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In NC, Heated Rhetoric Over Transgender Lawsuit In Virginia

scales of justice

A federal lawsuit involving a transgender high school student in Virginia is leading to heated political rhetoric in North Carolina.

Republican Governor Pat McCrory is criticizing state Attorney General Roy Cooper, a Democrat, for not getting involved in the case. And North Carolina Senate leader Phil Berger put out a statement Tuesday that makes it seem like Cooper is in favor of "forcing middle school-aged boys and girls to use the same locker room."

WFAE's Michael Tomsic joined Mark Rumsey to sort through all this.

Would this case force young boys and girls to share locker rooms?

No. The lawyers representing the transgender student in Virginia were explicit in their court arguments, saying, "This case is not about whether schools may provide separate restrooms for male and female students."

It comes down to whether a transgender 16-year-old who was born female but now identifies as male can use the boys' bathroom. The student did that with his school's permission for about two months, but then parents found out and complained.

So what did the school board do?

It specified that students need to use bathrooms based on their biological sex, but it also provided three unisex, single-stall restrooms for any student to use for greater privacy.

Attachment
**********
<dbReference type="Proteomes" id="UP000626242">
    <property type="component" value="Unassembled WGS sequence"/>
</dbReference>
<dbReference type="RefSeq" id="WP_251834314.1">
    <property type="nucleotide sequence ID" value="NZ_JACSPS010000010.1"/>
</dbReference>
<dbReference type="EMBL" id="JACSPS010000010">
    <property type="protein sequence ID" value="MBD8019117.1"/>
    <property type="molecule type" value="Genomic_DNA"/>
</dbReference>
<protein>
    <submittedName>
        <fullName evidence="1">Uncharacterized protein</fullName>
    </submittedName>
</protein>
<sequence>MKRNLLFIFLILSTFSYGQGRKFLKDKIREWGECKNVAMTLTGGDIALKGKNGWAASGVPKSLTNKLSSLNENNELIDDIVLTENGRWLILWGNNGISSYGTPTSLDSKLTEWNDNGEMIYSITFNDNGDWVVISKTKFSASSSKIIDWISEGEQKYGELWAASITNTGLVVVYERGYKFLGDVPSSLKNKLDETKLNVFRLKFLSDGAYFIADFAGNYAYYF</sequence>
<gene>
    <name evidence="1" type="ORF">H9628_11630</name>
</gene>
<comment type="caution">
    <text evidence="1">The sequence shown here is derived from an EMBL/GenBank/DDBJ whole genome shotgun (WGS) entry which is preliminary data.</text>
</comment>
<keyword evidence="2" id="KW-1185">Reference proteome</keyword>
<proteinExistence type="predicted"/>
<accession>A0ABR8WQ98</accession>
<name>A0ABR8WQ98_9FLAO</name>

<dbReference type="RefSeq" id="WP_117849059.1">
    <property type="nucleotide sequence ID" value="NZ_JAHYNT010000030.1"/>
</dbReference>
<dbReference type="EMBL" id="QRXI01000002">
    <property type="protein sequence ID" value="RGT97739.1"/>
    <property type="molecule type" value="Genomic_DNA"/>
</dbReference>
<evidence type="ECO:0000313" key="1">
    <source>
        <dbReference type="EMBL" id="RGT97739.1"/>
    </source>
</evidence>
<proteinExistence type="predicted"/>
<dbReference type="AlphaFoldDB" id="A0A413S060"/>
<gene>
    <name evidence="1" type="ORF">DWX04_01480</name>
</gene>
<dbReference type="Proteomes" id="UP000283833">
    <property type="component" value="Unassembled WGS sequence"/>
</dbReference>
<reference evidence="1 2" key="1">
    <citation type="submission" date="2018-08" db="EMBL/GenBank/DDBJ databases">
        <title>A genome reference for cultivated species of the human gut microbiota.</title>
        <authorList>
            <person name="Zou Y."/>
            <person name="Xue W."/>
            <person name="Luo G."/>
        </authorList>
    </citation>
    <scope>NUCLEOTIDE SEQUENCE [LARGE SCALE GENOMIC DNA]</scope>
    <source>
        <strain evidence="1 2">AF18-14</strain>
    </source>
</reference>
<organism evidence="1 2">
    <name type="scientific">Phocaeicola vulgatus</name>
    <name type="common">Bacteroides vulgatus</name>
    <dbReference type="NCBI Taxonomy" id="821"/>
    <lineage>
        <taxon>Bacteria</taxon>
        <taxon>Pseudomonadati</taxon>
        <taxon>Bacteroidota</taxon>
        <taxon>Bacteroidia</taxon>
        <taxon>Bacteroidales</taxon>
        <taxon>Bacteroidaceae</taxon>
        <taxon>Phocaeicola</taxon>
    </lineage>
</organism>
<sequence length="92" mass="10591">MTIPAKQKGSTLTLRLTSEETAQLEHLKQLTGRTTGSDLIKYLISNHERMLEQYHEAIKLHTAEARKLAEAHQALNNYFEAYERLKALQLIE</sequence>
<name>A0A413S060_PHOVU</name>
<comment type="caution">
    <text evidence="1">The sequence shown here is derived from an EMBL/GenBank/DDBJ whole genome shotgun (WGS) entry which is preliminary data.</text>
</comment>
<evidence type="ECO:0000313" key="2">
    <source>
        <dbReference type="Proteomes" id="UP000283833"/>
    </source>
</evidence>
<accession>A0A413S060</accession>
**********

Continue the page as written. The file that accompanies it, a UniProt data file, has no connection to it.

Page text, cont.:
A Virginia judge upheld that policy, and now the case is before a federal appeals court. The ACLU is representing the transgender student, and the Obama administration has filed a friend-of-the-court brief. Governor McCrory has said he'll sign onto an opposing brief filed by South Carolina's attorney general.

What's McCrory's argument?

That transgender identity is a complex issue best handled at the local level. He and Senator Berger have painted this as a federal overreach brought by the Obama administration.  

To be clear, the Obama administration did not bring this case. What his Justice Department did is file a brief supporting the transgender student.

The Justice Department's argument is essentially this: there's nothing wrong with separate bathrooms for boys and girls, but schools must permit transgender students to use the bathroom that's consistent with the gender they identify with.

Lastly, did state Attorney General Cooper explain why he chose not to get involved in the case?

His office did not, but his gubernatorial campaign put out its own rhetoric, saying: "McCrory has found another group to politicize. Adolescence is hard enough without being bullied by an elected official."